The year 2019 was supposed to be all about celebrating the past and welcoming the future for the Vancouver Whitecaps.
It was the 40th anniversary of the North American Soccer League team’s Soccer Bowl ’79 championship. Today’s Whitecaps, originally launched as the 86ers in 1987, hoped to use nostalgia to launch the era of new coach Marc dos Santos.
Instead, it was the worst season on and off field for the 2011 Major League Soccer entrant.
It hit a low when the local boy made good in the NASL, Bob Lenarduzzi, was demoted from president to club liaison, a sort of consultant and goodwill ambassador, in August. That was six months after we learned from a whistleblower that, under Lenarduzzi’s presidency in 2007 and 2008, the women’s team was suffering a toxic culture.
The Whitecaps were slow to address Ciara McCormack’s concerns. The Southsiders and other supporters groups protested by walking out to the concourse before halftime. Many fans just didn’t walk into B.C. Place Stadium at all. After several public relations blunders, the club finally hired a Toronto consultancy in late May to review what happened in 2008 and years since.
Oddly, the clock did not begin in 2007, the year that McCormack originally brought her concerns to Lenarduzzi.
More than three months late, on the last Wednesday before Christmas, the report was published.
What’s it called?
Review of Safe Sport and HR Practices: Findings and Recommendations Report. It was commissioned by the Whitecaps, who have not disclosed how much it cost.
Who wrote the report?
Three people from Toronto-based Sport Law and Strategy Group (SLSG), who received “guidance and peer review” from the company’s partners, Dina Bell-Laroche and Steven Indig.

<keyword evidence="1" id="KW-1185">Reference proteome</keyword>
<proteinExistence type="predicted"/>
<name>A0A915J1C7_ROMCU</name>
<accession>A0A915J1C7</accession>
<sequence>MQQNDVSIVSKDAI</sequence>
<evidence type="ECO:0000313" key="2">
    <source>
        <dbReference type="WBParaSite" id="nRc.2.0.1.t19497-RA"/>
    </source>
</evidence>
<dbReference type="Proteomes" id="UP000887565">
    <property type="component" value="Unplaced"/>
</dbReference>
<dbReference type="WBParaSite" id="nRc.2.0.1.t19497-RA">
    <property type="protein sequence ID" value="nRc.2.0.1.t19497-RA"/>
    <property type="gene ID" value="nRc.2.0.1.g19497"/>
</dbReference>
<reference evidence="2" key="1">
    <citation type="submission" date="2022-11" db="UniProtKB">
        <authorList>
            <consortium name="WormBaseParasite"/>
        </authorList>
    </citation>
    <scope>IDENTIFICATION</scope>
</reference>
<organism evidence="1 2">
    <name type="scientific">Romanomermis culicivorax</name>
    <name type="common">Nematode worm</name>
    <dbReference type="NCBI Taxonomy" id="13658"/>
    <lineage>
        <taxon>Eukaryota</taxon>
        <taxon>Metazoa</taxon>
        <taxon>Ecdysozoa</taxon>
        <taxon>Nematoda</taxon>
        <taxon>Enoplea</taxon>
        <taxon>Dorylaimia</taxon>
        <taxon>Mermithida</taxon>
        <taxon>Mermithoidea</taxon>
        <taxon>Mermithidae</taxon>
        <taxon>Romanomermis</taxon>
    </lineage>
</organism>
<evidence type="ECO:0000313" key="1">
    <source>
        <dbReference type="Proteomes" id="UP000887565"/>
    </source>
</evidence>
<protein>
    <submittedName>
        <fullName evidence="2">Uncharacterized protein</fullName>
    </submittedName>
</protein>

Lawyer Bell-Laroche is a former Canadian Olympic Committee press chief and Indig the legal counsel for Ontario Soccer Association.
SLSG is a 1992-founded consultancy that specializes in organizational governance, business planning and management, dispute resolution, marketing and legal issues.
Ex-criminal defence lawyer LeeAnn Cupidio, social media, research and communication specialist Kevin Lawrie and administrator Kathy Hare.
Lawrie also co-authored a 2011 evaluation of Own the Podium, the Canadian Olympic Committee-aligned high-performance sports agency that was chaired by Whitecaps’ executive chair John Furlong.
How long is the report?
The report is a 32-page summary, hence the “Findings and Recommendations Report” subtitle. Based on the amount of interviews, there would be reams of unreleased transcripts or interview notes and supporting documents in the possession of SLSG and the Whitecaps.
When it was announced May 27, the Whitecaps said “the work is expected to take approximately three months.”
It took another three months, and then some.
The Whitecaps say they received the final report Dec. 13. The club explained the priority was to give SLSG “the necessary time to conduct their work thoroughly and independently.”
What else was up?
The report was released two days after the signing of Canadian international striker Lucas Cavallini. The designated player is integral to the club’s pre-Christmas ticket sales and merchandise campaign.
’Twas the week before…